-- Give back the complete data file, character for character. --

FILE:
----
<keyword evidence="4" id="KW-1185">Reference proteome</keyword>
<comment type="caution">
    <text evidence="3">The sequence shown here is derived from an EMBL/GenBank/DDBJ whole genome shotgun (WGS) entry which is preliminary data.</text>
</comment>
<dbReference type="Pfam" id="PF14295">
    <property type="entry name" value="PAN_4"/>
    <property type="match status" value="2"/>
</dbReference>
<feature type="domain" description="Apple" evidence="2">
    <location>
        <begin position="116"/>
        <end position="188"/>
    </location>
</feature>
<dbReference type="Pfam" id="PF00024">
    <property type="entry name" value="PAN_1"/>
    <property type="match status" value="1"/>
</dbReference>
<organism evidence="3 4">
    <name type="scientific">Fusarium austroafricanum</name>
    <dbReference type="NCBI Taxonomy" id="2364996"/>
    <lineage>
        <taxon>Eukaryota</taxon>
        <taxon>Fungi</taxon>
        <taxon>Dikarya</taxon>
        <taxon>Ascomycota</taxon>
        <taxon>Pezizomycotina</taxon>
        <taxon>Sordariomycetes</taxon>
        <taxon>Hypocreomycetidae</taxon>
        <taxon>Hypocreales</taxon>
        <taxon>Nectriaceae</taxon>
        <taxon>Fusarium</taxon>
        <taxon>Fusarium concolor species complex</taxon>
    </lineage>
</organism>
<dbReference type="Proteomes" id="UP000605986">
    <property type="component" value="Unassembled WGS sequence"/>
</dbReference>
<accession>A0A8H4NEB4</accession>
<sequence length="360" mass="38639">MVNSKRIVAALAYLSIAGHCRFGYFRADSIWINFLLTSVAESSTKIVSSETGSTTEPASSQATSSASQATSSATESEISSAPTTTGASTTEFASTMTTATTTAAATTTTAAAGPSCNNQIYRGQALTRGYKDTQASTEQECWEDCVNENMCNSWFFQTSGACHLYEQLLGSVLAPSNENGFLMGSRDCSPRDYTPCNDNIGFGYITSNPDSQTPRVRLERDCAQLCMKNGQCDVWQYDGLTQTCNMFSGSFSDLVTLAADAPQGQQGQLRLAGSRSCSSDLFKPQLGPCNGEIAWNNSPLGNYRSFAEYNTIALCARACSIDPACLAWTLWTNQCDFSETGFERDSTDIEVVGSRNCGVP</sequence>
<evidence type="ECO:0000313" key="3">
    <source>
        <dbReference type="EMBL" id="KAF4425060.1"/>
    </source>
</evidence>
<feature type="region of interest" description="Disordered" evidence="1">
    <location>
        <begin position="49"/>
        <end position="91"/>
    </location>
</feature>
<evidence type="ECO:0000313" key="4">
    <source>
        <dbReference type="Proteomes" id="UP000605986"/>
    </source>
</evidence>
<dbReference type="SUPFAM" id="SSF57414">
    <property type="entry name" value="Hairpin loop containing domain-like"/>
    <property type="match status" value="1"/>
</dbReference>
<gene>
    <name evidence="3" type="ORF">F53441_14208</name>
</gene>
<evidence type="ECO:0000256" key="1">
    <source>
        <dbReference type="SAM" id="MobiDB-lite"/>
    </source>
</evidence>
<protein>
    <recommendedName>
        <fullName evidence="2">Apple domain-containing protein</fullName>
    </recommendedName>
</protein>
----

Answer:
<keyword evidence="4" id="KW-1185">Reference proteome</keyword>
<comment type="caution">
    <text evidence="3">The sequence shown here is derived from an EMBL/GenBank/DDBJ whole genome shotgun (WGS) entry which is preliminary data.</text>
</comment>
<dbReference type="Pfam" id="PF14295">
    <property type="entry name" value="PAN_4"/>
    <property type="match status" value="2"/>
</dbReference>
<feature type="domain" description="Apple" evidence="2">
    <location>
        <begin position="116"/>
        <end position="188"/>
    </location>
</feature>
<dbReference type="Pfam" id="PF00024">
    <property type="entry name" value="PAN_1"/>
    <property type="match status" value="1"/>
</dbReference>
<organism evidence="3 4">
    <name type="scientific">Fusarium austroafricanum</name>
    <dbReference type="NCBI Taxonomy" id="2364996"/>
    <lineage>
        <taxon>Eukaryota</taxon>
        <taxon>Fungi</taxon>
        <taxon>Dikarya</taxon>
        <taxon>Ascomycota</taxon>
        <taxon>Pezizomycotina</taxon>
        <taxon>Sordariomycetes</taxon>
        <taxon>Hypocreomycetidae</taxon>
        <taxon>Hypocreales</taxon>
        <taxon>Nectriaceae</taxon>
        <taxon>Fusarium</taxon>
        <taxon>Fusarium concolor species complex</taxon>
    </lineage>
</organism>
<dbReference type="Proteomes" id="UP000605986">
    <property type="component" value="Unassembled WGS sequence"/>
</dbReference>
<accession>A0A8H4NEB4</accession>
<sequence length="360" mass="38639">MVNSKRIVAALAYLSIAGHCRFGYFRADSIWINFLLTSVAESSTKIVSSETGSTTEPASSQATSSASQATSSATESEISSAPTTTGASTTEFASTMTTATTTAAATTTTAAAGPSCNNQIYRGQALTRGYKDTQASTEQECWEDCVNENMCNSWFFQTSGACHLYEQLLGSVLAPSNENGFLMGSRDCSPRDYTPCNDNIGFGYITSNPDSQTPRVRLERDCAQLCMKNGQCDVWQYDGLTQTCNMFSGSFSDLVTLAADAPQGQQGQLRLAGSRSCSSDLFKPQLGPCNGEIAWNNSPLGNYRSFAEYNTIALCARACSIDPACLAWTLWTNQCDFSETGFERDSTDIEVVGSRNCGVP</sequence>
<evidence type="ECO:0000313" key="3">
    <source>
        <dbReference type="EMBL" id="KAF4425060.1"/>
    </source>
</evidence>
<feature type="region of interest" description="Disordered" evidence="1">
    <location>
        <begin position="49"/>
        <end position="91"/>
    </location>
</feature>
<evidence type="ECO:0000313" key="4">
    <source>
        <dbReference type="Proteomes" id="UP000605986"/>
    </source>
</evidence>
<dbReference type="SUPFAM" id="SSF57414">
    <property type="entry name" value="Hairpin loop containing domain-like"/>
    <property type="match status" value="1"/>
</dbReference>
<gene>
    <name evidence="3" type="ORF">F53441_14208</name>
</gene>
<evidence type="ECO:0000256" key="1">
    <source>
        <dbReference type="SAM" id="MobiDB-lite"/>
    </source>
</evidence>
<protein>
    <recommendedName>
        <fullName evidence="2">Apple domain-containing protein</fullName>
    </recommendedName>
</protein>